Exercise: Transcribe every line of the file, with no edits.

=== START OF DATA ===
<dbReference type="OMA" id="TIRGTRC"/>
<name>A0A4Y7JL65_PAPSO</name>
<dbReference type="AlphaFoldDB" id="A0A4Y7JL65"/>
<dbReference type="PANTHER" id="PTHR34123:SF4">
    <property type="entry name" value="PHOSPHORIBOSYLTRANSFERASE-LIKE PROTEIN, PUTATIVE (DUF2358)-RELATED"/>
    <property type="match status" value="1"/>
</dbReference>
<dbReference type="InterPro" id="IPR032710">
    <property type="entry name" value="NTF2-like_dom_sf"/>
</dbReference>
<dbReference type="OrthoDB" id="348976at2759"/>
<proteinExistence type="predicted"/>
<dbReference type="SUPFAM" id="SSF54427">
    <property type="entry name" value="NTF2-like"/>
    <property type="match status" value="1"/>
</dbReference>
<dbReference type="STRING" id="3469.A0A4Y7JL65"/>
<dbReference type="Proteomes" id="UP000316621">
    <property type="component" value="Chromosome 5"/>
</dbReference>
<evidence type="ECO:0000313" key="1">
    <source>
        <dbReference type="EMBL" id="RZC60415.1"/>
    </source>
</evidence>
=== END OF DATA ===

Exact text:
<dbReference type="OMA" id="TIRGTRC"/>
<name>A0A4Y7JL65_PAPSO</name>
<dbReference type="AlphaFoldDB" id="A0A4Y7JL65"/>
<dbReference type="PANTHER" id="PTHR34123:SF4">
    <property type="entry name" value="PHOSPHORIBOSYLTRANSFERASE-LIKE PROTEIN, PUTATIVE (DUF2358)-RELATED"/>
    <property type="match status" value="1"/>
</dbReference>
<dbReference type="InterPro" id="IPR032710">
    <property type="entry name" value="NTF2-like_dom_sf"/>
</dbReference>
<dbReference type="OrthoDB" id="348976at2759"/>
<proteinExistence type="predicted"/>
<dbReference type="SUPFAM" id="SSF54427">
    <property type="entry name" value="NTF2-like"/>
    <property type="match status" value="1"/>
</dbReference>
<dbReference type="STRING" id="3469.A0A4Y7JL65"/>
<dbReference type="Proteomes" id="UP000316621">
    <property type="component" value="Chromosome 5"/>
</dbReference>
<evidence type="ECO:0000313" key="1">
    <source>
        <dbReference type="EMBL" id="RZC60415.1"/>
    </source>
</evidence>